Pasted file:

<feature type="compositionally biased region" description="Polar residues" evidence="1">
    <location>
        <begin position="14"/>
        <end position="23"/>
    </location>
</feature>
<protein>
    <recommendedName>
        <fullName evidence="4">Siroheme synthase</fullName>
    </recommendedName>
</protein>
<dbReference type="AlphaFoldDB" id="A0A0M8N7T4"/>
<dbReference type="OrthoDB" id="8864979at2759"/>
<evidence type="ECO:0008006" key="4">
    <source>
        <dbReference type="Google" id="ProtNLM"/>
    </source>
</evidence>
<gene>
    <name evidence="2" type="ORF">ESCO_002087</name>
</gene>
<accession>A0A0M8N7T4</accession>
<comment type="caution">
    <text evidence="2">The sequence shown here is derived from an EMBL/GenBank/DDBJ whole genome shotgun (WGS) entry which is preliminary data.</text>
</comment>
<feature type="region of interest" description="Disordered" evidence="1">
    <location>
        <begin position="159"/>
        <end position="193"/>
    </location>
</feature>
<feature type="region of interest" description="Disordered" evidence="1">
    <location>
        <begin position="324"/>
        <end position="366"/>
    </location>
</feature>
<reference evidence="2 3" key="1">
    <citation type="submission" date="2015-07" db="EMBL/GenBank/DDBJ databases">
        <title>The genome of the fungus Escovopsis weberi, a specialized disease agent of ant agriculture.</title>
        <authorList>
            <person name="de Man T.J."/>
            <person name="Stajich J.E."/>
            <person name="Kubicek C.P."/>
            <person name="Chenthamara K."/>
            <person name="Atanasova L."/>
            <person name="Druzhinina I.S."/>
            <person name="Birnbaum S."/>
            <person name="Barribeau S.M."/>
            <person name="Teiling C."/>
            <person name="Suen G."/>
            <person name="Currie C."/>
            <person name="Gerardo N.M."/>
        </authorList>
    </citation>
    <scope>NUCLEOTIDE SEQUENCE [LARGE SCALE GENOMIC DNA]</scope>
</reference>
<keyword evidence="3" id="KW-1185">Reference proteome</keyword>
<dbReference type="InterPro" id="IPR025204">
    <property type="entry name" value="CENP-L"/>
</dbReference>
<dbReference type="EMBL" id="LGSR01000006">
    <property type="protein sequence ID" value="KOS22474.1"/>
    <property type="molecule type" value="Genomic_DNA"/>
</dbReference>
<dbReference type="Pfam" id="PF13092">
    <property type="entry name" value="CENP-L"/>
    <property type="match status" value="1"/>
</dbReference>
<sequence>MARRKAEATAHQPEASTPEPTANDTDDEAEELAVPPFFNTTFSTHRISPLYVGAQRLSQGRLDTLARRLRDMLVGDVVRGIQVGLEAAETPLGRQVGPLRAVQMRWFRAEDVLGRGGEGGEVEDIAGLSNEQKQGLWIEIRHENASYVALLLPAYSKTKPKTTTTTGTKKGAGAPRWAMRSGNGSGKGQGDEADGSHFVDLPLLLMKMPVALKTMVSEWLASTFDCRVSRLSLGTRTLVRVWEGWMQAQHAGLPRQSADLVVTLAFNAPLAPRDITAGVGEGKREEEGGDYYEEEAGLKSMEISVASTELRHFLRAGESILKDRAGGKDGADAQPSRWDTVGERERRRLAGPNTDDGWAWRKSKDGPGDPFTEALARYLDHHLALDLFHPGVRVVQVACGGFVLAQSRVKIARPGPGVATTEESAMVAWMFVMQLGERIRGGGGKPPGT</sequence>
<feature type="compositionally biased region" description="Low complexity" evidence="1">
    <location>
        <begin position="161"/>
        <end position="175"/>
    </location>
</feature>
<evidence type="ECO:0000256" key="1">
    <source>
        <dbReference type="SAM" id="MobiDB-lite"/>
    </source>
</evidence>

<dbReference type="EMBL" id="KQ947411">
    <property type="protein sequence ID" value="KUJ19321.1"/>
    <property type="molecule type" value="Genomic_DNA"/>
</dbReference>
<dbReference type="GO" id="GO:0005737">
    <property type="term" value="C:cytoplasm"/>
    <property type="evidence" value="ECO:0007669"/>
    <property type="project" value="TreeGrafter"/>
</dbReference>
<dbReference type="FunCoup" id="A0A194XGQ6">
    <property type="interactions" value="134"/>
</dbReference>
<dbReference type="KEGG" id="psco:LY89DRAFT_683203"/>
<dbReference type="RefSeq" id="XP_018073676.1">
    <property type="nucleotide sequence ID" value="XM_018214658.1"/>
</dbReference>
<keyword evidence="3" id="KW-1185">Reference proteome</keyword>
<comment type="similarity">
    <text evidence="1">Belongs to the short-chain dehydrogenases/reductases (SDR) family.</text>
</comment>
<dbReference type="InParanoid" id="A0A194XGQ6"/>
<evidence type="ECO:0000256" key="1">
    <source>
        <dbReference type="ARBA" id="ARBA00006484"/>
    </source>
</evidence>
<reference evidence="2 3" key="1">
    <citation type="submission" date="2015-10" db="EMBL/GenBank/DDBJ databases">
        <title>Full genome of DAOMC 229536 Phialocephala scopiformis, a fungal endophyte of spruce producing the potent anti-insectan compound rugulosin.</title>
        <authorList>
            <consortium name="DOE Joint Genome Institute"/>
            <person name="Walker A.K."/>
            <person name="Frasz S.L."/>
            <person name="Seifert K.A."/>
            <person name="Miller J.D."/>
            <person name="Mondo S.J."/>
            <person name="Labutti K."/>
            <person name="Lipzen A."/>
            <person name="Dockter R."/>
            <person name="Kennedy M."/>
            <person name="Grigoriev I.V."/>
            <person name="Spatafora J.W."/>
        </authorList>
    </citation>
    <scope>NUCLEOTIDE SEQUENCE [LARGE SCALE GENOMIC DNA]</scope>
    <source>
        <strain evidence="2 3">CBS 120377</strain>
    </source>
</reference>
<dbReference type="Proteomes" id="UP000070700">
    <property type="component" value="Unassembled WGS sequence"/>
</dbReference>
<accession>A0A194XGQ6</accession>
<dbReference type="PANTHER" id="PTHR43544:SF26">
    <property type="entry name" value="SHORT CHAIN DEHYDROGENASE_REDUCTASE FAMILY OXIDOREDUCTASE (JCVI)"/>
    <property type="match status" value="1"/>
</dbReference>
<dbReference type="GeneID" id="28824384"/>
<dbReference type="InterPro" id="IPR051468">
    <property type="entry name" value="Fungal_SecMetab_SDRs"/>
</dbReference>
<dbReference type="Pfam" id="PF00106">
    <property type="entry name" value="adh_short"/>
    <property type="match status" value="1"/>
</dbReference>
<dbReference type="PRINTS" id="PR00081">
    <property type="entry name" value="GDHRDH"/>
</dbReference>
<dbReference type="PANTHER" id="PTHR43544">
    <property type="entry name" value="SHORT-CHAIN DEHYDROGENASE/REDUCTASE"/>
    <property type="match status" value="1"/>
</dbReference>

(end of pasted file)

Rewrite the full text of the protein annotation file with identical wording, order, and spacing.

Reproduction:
<feature type="compositionally biased region" description="Polar residues" evidence="1">
    <location>
        <begin position="14"/>
        <end position="23"/>
    </location>
</feature>
<protein>
    <recommendedName>
        <fullName evidence="4">Siroheme synthase</fullName>
    </recommendedName>
</protein>
<dbReference type="AlphaFoldDB" id="A0A0M8N7T4"/>
<dbReference type="OrthoDB" id="8864979at2759"/>
<evidence type="ECO:0008006" key="4">
    <source>
        <dbReference type="Google" id="ProtNLM"/>
    </source>
</evidence>
<gene>
    <name evidence="2" type="ORF">ESCO_002087</name>
</gene>
<accession>A0A0M8N7T4</accession>
<comment type="caution">
    <text evidence="2">The sequence shown here is derived from an EMBL/GenBank/DDBJ whole genome shotgun (WGS) entry which is preliminary data.</text>
</comment>
<feature type="region of interest" description="Disordered" evidence="1">
    <location>
        <begin position="159"/>
        <end position="193"/>
    </location>
</feature>
<feature type="region of interest" description="Disordered" evidence="1">
    <location>
        <begin position="324"/>
        <end position="366"/>
    </location>
</feature>
<reference evidence="2 3" key="1">
    <citation type="submission" date="2015-07" db="EMBL/GenBank/DDBJ databases">
        <title>The genome of the fungus Escovopsis weberi, a specialized disease agent of ant agriculture.</title>
        <authorList>
            <person name="de Man T.J."/>
            <person name="Stajich J.E."/>
            <person name="Kubicek C.P."/>
            <person name="Chenthamara K."/>
            <person name="Atanasova L."/>
            <person name="Druzhinina I.S."/>
            <person name="Birnbaum S."/>
            <person name="Barribeau S.M."/>
            <person name="Teiling C."/>
            <person name="Suen G."/>
            <person name="Currie C."/>
            <person name="Gerardo N.M."/>
        </authorList>
    </citation>
    <scope>NUCLEOTIDE SEQUENCE [LARGE SCALE GENOMIC DNA]</scope>
</reference>
<keyword evidence="3" id="KW-1185">Reference proteome</keyword>
<dbReference type="InterPro" id="IPR025204">
    <property type="entry name" value="CENP-L"/>
</dbReference>
<dbReference type="EMBL" id="LGSR01000006">
    <property type="protein sequence ID" value="KOS22474.1"/>
    <property type="molecule type" value="Genomic_DNA"/>
</dbReference>
<dbReference type="Pfam" id="PF13092">
    <property type="entry name" value="CENP-L"/>
    <property type="match status" value="1"/>
</dbReference>
<sequence>MARRKAEATAHQPEASTPEPTANDTDDEAEELAVPPFFNTTFSTHRISPLYVGAQRLSQGRLDTLARRLRDMLVGDVVRGIQVGLEAAETPLGRQVGPLRAVQMRWFRAEDVLGRGGEGGEVEDIAGLSNEQKQGLWIEIRHENASYVALLLPAYSKTKPKTTTTTGTKKGAGAPRWAMRSGNGSGKGQGDEADGSHFVDLPLLLMKMPVALKTMVSEWLASTFDCRVSRLSLGTRTLVRVWEGWMQAQHAGLPRQSADLVVTLAFNAPLAPRDITAGVGEGKREEEGGDYYEEEAGLKSMEISVASTELRHFLRAGESILKDRAGGKDGADAQPSRWDTVGERERRRLAGPNTDDGWAWRKSKDGPGDPFTEALARYLDHHLALDLFHPGVRVVQVACGGFVLAQSRVKIARPGPGVATTEESAMVAWMFVMQLGERIRGGGGKPPGT</sequence>
<feature type="compositionally biased region" description="Low complexity" evidence="1">
    <location>
        <begin position="161"/>
        <end position="175"/>
    </location>
</feature>
<evidence type="ECO:0000256" key="1">
    <source>
        <dbReference type="SAM" id="MobiDB-lite"/>
    </source>
</evidence>

<dbReference type="EMBL" id="KQ947411">
    <property type="protein sequence ID" value="KUJ19321.1"/>
    <property type="molecule type" value="Genomic_DNA"/>
</dbReference>
<dbReference type="GO" id="GO:0005737">
    <property type="term" value="C:cytoplasm"/>
    <property type="evidence" value="ECO:0007669"/>
    <property type="project" value="TreeGrafter"/>
</dbReference>
<dbReference type="FunCoup" id="A0A194XGQ6">
    <property type="interactions" value="134"/>
</dbReference>
<dbReference type="KEGG" id="psco:LY89DRAFT_683203"/>
<dbReference type="RefSeq" id="XP_018073676.1">
    <property type="nucleotide sequence ID" value="XM_018214658.1"/>
</dbReference>
<keyword evidence="3" id="KW-1185">Reference proteome</keyword>
<comment type="similarity">
    <text evidence="1">Belongs to the short-chain dehydrogenases/reductases (SDR) family.</text>
</comment>
<dbReference type="InParanoid" id="A0A194XGQ6"/>
<evidence type="ECO:0000256" key="1">
    <source>
        <dbReference type="ARBA" id="ARBA00006484"/>
    </source>
</evidence>
<reference evidence="2 3" key="1">
    <citation type="submission" date="2015-10" db="EMBL/GenBank/DDBJ databases">
        <title>Full genome of DAOMC 229536 Phialocephala scopiformis, a fungal endophyte of spruce producing the potent anti-insectan compound rugulosin.</title>
        <authorList>
            <consortium name="DOE Joint Genome Institute"/>
            <person name="Walker A.K."/>
            <person name="Frasz S.L."/>
            <person name="Seifert K.A."/>
            <person name="Miller J.D."/>
            <person name="Mondo S.J."/>
            <person name="Labutti K."/>
            <person name="Lipzen A."/>
            <person name="Dockter R."/>
            <person name="Kennedy M."/>
            <person name="Grigoriev I.V."/>
            <person name="Spatafora J.W."/>
        </authorList>
    </citation>
    <scope>NUCLEOTIDE SEQUENCE [LARGE SCALE GENOMIC DNA]</scope>
    <source>
        <strain evidence="2 3">CBS 120377</strain>
    </source>
</reference>
<dbReference type="Proteomes" id="UP000070700">
    <property type="component" value="Unassembled WGS sequence"/>
</dbReference>
<accession>A0A194XGQ6</accession>
<dbReference type="PANTHER" id="PTHR43544:SF26">
    <property type="entry name" value="SHORT CHAIN DEHYDROGENASE_REDUCTASE FAMILY OXIDOREDUCTASE (JCVI)"/>
    <property type="match status" value="1"/>
</dbReference>
<dbReference type="GeneID" id="28824384"/>
<dbReference type="InterPro" id="IPR051468">
    <property type="entry name" value="Fungal_SecMetab_SDRs"/>
</dbReference>
<dbReference type="Pfam" id="PF00106">
    <property type="entry name" value="adh_short"/>
    <property type="match status" value="1"/>
</dbReference>
<dbReference type="PRINTS" id="PR00081">
    <property type="entry name" value="GDHRDH"/>
</dbReference>
<dbReference type="PANTHER" id="PTHR43544">
    <property type="entry name" value="SHORT-CHAIN DEHYDROGENASE/REDUCTASE"/>
    <property type="match status" value="1"/>
</dbReference>